Influential Republican donor Kent Stermon, who died last week, used a personal badge to access Jacksonville Sheriff’s Office buildings more than 700 times over the past five years and on at least 25 separate dates in 2022, according to records obtained by Jacksonville Today.
Those numbers, released last week, disproved two years’ worth of blank Stermon access records the Jacksonville Sheriff’s Office provided to Jacksonville Today in June. When asked this week whether JSO intentionally created the false record – a violation of Florida’s public records laws – the department blamed the inconsistency on a “software” issue.
The department’s failure to produce accurate records before Stermon’s death raises new questions about the department’s relationship with Stermon as well as the public’s ability to obtain reliable information from the sheriff’s office.
“There is responsibility on the part of the people who work in the records department. They should know how to run queries,” Barbara Petersen, director of the Florida Center for Government Accountability, says. “Why didn’t they look at the response to the queries in June and August and bring that to the sheriff’s attention? Why did they wait until [Stermon] died?”
Did JSO break the law?
Stermon was found dead last week inside his truck at the Atlantic Beach Post Office. Police said they were investigating his death as a suicide.
Sheriff T.K. Waters also announced last week that JSO is continuing an investigation into Stermon that began weeks before his death. The department has not disclosed the nature of that investigation.
Jacksonville Today requested a copy of Stermon’s building access badge in June in response to an anonymous tip. The Jacksonville Sheriff’s Office responded within two weeks with his badge number, as well as what appeared to be a query run for swipes between January 1, 2020, and June 6, 2022, and a statement reading, “There were no badge swipes found for Kent Stermon.”
Then in early December, after a dust-up between Mayor Lenny Curry and a local attorney about Stermon, Jacksonville Today requested access logs for 2017 through 2022 for Stermon’s badge. This time, shortly after Stermon’s death, the Sheriff’s Office produced vastly different records that showed hundreds of swipes over the same time period indicated in June.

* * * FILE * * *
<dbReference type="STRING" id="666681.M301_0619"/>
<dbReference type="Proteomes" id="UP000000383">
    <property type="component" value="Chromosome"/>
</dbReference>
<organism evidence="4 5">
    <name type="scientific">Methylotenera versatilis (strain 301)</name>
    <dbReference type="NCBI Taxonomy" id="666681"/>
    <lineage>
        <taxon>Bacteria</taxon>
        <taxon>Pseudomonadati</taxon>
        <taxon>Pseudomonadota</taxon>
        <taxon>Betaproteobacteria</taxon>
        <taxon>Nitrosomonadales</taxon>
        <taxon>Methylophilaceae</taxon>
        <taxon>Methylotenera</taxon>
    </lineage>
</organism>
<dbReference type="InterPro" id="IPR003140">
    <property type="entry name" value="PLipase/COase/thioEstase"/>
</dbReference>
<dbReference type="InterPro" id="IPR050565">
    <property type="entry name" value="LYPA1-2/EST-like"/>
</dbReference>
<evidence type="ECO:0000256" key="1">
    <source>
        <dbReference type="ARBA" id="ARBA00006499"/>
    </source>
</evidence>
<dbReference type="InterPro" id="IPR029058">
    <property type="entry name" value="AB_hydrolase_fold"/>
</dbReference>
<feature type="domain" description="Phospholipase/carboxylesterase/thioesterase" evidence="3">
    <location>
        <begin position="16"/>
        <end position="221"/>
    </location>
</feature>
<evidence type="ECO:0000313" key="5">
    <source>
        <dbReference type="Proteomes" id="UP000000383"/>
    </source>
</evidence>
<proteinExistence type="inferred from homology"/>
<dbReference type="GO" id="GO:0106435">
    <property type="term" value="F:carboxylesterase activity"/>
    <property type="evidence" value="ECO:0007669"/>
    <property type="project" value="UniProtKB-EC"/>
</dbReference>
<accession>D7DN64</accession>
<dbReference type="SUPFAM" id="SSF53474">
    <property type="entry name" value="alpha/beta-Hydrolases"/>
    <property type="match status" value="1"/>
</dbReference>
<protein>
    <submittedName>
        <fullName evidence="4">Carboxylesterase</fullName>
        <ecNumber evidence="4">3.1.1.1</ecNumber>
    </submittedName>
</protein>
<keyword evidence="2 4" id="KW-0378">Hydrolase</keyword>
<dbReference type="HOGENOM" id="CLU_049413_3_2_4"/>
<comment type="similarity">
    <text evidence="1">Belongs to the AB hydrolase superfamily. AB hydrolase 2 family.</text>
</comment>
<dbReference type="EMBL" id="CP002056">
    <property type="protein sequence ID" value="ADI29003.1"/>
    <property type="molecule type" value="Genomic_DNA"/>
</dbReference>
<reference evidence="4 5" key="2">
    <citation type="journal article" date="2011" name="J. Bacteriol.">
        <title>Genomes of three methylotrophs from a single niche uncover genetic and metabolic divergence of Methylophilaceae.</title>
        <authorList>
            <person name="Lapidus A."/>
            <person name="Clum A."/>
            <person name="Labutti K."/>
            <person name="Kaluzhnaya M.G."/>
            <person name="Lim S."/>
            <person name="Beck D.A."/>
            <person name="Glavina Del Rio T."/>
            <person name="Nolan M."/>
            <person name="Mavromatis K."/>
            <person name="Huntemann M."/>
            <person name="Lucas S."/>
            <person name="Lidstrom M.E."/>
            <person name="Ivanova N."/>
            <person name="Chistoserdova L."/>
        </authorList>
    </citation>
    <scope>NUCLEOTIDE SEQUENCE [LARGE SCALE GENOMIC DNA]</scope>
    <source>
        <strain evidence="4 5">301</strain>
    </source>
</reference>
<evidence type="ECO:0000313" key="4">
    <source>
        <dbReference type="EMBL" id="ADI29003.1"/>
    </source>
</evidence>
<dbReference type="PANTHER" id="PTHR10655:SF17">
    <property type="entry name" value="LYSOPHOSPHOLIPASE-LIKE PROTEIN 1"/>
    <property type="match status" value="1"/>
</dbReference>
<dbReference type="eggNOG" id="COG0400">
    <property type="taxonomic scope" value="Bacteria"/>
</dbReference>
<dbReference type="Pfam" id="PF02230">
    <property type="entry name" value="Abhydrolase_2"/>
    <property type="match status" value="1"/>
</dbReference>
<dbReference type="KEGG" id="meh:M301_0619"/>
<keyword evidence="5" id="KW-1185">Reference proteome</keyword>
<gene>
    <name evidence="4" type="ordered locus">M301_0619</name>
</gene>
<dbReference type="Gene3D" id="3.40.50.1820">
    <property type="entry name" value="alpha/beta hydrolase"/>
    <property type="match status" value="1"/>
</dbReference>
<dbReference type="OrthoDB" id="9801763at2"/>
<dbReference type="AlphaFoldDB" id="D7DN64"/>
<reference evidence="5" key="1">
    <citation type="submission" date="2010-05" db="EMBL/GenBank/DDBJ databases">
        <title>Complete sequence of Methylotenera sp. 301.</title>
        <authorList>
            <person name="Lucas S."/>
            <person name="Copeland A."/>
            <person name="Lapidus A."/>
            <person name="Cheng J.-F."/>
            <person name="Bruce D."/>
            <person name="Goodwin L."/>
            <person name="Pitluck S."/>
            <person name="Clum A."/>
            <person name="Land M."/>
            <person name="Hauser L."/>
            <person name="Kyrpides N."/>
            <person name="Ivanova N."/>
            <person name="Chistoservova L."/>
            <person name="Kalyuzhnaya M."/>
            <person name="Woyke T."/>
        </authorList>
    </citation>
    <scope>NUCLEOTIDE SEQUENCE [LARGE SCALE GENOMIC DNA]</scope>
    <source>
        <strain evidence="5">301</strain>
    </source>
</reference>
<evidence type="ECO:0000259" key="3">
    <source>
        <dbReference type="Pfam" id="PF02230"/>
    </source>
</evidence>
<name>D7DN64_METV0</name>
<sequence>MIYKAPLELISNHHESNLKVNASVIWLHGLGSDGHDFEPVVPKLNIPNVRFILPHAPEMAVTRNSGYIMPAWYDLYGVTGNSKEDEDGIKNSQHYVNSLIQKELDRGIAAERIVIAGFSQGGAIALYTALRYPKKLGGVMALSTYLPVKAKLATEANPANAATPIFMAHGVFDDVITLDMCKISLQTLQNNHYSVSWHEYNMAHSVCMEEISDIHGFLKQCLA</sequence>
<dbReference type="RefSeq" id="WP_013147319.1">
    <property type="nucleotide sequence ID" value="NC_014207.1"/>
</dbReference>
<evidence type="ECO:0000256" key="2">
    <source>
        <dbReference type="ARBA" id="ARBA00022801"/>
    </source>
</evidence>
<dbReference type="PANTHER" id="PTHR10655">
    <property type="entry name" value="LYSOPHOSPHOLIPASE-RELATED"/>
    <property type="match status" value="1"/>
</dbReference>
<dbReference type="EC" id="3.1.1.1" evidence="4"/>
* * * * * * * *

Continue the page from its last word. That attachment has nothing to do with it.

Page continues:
Under Florida law, it’s a misdemeanor to knowingly falsify a record. It’s also a noncriminal violation, punishable by an up to $500 fine, to unintentionally violate public records laws.
According to JSO, the inaccurate record was unintentional. The agency told Jacksonville Today that public records coordinators checked the computer program in June and found no instances when Stermon had accessed a building. “As a result, the requesters were advised that no relevant record existed,” the department said.
The next time, after multiple news outlets requested the same records, coordinators again received zero results and took the issue to Waters.
In an emailed statement, JSO says Waters asked for a “deep dive search of the metadata attached to the software program” and found new results showing hundreds of badge swipes. JSO says the department didn’t realize until this month that non-employee swipe data would show up only through this additional search.
The bigger picture
Petersen, at the Florida Center for Government Accountability, says it would be up to a judge to determine whether JSO broke the law and whether the sheriff’s office put in the required “good faith” effort to locate accurate records in June, under interim Sheriff Pat Ivey. But she says beyond the legal question, the situation raises larger questions about the department’s transparency with the public.
“If they don’t know how to access basic information in the system, what else don’t they know how to access?” Petersen asks. “It’s much broader than this specific instance…How many times now have people been told that there are no responsive records simply because they didn’t know how to use their own systems?”
She says it also raises security questions about who is keeping track of non-employees coming and going from the sheriff’s buildings.
JSO says numerous people have non-employee access badges, including “volunteers/interns, contractors, participants of JSO programs such as Sheriff’s Watch and Police Explorers, local, state, and federal partners, and guests of the sheriff.”
The department has not yet replied to records requests from Jacksonville Today for the full list of non-employees with badge access, nor provided the department’s policy on non-employee access.